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Villas In Tuscany and Volunteer Engagement

Lori Halley 14 October 2011 2 comments

In September I was lucky enough to take a holiday in Italy.  During the first week, we stayed at an 18th Century villa in Tuscany with a large group of family and friends.

The villa was amazing – a wonderful marriage of historic charm and modern plumbing. And its location was the perfect jumping-off point for day trips to local Tuscan towns. But to be honest, I wasn’t sure about living with 20 diverse personalities.  However, it wasn't long before I started looking forward to gathering together with the group at the end of each day to share a wonderful meal al fresco and stories of our travels.

One night as I looked down the long table at the faces of old and new friends, I realized that I could very well be looking down a boardroom table at a group of volunteers. After all, like an association or non-profit committee or board, these folks had very different backgrounds. Some were lawyers, others were architects, videographers or teachers. But all of us had one key thing in common – our shared love of Italy and a goal to experience it as fully as we could in our limited vacation time.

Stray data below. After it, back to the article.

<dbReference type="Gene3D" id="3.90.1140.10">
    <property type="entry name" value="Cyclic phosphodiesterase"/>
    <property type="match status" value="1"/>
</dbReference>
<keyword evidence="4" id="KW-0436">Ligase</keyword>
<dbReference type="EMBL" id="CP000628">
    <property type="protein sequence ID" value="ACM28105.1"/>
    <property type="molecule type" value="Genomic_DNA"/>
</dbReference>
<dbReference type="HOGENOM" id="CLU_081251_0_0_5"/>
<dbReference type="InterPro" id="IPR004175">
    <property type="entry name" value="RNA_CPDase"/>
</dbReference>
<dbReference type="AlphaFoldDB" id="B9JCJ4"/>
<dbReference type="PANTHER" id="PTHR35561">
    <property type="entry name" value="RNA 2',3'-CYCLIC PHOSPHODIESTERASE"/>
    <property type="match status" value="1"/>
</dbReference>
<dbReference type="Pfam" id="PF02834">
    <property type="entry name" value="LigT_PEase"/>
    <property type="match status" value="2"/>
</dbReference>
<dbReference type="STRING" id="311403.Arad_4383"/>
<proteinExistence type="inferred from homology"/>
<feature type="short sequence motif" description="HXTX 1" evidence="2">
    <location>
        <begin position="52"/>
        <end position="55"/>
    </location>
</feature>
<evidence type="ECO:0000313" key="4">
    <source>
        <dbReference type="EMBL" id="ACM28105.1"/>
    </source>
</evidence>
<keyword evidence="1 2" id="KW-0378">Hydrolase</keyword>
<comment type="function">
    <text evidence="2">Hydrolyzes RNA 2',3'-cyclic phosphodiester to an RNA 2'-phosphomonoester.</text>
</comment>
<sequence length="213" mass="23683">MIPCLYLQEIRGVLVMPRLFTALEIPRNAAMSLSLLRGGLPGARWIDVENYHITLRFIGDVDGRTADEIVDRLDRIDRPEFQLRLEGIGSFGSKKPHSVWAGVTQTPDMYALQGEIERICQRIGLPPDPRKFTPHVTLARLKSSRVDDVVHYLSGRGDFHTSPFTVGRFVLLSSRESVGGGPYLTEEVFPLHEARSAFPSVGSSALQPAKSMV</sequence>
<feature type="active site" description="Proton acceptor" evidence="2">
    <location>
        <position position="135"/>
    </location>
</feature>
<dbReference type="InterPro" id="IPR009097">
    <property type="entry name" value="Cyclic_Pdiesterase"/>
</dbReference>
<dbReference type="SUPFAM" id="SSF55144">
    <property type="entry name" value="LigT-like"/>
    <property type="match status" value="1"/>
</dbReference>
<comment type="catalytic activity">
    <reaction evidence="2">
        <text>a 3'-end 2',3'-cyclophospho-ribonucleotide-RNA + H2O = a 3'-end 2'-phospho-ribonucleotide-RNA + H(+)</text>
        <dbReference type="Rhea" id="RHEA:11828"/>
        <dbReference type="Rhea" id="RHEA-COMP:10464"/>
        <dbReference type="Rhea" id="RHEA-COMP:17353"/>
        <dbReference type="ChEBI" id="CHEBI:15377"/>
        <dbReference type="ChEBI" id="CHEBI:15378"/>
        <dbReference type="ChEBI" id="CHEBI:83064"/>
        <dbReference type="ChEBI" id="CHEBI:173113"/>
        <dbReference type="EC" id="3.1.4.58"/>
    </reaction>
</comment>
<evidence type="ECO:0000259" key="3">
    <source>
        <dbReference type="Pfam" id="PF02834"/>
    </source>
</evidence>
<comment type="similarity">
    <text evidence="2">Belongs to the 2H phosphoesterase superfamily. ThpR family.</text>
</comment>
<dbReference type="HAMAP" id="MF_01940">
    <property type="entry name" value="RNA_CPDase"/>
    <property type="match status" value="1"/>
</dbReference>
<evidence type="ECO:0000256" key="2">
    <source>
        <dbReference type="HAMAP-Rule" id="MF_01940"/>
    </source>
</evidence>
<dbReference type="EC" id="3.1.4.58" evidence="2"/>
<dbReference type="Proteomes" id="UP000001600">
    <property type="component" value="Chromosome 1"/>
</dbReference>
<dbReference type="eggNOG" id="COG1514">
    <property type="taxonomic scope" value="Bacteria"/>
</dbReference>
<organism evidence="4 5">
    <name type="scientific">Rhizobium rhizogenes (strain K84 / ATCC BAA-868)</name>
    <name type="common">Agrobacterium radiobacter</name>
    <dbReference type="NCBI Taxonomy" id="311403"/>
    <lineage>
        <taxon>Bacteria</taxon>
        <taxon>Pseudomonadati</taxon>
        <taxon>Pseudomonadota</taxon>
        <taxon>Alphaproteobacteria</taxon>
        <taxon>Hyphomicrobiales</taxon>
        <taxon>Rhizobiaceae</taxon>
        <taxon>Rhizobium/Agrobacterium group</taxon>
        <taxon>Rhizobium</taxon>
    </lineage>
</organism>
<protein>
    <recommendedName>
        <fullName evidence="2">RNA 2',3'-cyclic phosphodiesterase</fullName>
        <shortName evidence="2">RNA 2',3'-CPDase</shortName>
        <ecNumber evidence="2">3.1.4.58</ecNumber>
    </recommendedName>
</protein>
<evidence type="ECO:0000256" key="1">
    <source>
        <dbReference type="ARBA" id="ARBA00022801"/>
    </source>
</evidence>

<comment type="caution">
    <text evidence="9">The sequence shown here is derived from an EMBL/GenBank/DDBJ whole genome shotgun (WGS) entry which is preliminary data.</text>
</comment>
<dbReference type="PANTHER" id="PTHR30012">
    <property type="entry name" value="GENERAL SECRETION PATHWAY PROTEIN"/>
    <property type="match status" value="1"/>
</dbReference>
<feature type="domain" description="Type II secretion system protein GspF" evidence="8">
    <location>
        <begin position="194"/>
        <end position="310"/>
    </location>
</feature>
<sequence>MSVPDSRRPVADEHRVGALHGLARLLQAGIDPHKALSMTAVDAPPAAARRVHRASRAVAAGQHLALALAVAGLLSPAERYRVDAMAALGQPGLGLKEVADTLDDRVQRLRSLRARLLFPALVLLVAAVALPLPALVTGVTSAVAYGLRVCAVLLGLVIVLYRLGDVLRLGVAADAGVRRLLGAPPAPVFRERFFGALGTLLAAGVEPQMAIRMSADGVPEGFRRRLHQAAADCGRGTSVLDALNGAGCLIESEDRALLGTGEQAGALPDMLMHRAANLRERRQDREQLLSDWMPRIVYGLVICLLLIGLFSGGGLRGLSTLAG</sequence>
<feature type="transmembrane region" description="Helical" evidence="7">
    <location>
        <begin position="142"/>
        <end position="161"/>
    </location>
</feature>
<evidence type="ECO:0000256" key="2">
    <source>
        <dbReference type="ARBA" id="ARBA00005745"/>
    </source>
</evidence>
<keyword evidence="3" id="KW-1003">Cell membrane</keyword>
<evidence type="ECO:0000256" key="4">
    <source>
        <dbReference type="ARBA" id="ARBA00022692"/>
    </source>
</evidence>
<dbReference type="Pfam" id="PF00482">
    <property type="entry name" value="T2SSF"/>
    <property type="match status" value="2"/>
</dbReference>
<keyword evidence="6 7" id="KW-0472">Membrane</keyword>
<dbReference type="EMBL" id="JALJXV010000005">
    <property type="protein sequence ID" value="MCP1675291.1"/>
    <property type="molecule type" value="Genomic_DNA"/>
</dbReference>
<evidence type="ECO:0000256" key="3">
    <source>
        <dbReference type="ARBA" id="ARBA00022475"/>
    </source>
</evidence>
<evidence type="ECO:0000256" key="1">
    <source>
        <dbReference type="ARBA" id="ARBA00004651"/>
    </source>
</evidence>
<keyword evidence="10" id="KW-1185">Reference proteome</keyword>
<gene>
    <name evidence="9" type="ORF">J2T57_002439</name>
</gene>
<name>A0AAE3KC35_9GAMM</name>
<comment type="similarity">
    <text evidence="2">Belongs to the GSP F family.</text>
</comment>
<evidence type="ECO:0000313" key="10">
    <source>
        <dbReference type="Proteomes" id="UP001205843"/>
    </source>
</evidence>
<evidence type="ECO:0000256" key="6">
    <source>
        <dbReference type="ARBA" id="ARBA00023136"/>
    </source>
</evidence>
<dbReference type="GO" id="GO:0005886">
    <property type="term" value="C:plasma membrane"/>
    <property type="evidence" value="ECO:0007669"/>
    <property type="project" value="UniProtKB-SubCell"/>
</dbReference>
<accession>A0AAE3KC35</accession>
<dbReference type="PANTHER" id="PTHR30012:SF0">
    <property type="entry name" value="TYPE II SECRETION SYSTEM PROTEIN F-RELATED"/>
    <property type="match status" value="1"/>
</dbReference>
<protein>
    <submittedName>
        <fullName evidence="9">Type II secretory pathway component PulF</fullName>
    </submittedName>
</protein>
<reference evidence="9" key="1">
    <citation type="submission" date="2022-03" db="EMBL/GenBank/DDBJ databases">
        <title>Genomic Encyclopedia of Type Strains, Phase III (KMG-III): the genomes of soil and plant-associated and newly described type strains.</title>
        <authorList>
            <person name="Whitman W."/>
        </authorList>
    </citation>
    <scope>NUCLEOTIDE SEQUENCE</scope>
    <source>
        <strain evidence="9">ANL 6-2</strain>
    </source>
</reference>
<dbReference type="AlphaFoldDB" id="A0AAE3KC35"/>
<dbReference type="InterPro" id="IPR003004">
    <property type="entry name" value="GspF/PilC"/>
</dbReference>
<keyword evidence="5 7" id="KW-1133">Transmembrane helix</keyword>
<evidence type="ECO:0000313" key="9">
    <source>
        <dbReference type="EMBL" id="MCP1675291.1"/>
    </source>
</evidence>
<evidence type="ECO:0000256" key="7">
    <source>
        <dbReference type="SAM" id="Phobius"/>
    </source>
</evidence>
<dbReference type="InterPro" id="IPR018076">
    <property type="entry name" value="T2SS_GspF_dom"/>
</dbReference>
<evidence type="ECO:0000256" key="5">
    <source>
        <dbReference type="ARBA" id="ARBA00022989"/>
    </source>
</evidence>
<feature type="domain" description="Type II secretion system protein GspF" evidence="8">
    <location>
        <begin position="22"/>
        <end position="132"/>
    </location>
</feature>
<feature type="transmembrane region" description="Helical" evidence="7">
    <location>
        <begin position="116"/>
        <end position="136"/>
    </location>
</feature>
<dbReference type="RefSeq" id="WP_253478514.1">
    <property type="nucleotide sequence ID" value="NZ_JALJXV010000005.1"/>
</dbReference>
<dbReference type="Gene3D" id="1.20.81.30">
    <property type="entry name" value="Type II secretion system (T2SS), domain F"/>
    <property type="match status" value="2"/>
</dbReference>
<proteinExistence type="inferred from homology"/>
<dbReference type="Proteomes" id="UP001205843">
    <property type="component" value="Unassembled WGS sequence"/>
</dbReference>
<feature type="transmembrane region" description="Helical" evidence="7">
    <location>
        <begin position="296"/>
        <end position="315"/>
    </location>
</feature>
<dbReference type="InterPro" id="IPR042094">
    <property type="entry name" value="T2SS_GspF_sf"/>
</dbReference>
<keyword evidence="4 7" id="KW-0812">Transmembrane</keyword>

Orienting New Travellers/Volunteers

And like any new group or committee, our “League of Tuscan Travellers” had to quickly figure out what needed to be done (e.g., preparing food, setting the table, opening the all-important wine, doing dishes, etc.) and where we could pitch in.  It was helpful that my friend and her family had stayed at the villa before, so they oriented the rest of us the first night, which really helped us all settle in.

Just like at the villa, effective volunteer orientation can be key to an enjoyable and productive volunteer relationship. As Tobi Johnson suggests in her post, Volunteer Onboarding: Four Ways to Convert Joiners to Stayers, “the onboarding process [is] arguably the most critical stage of the volunteer life cycle...” and “much of the job of initiating volunteers is helping newcomers negotiate conflicting emotions – surprise, fear, ambiguity, etc. – as they work to settle into their volunteer jobs comfortably.”

In her post, Tobi suggests that “much of the job of initiating volunteers is helping newcomers negotiate conflicting emotions – surprise, fear, ambiguity, etc. – as they work to settle into their volunteer jobs comfortably.”

She also notes that too few organizations take a strategic approach to onboarding and offers the following Volunteer Onboarding Strategies that Work:”

1) Implement Regular Rituals
2) Encourage Relationships
3) Offer Formal Training
4) Demonstrate Return on Investment Early and Often

Time for Reflection

As I said earlier, when I began my holiday I was very uncertain about the dynamic at the villa. But once I’d had time to reflect on the experience, I came to truly appreciate sharing my journey with the assembled group.

A recent post on the HandsOn blog confirms the importance of reflection: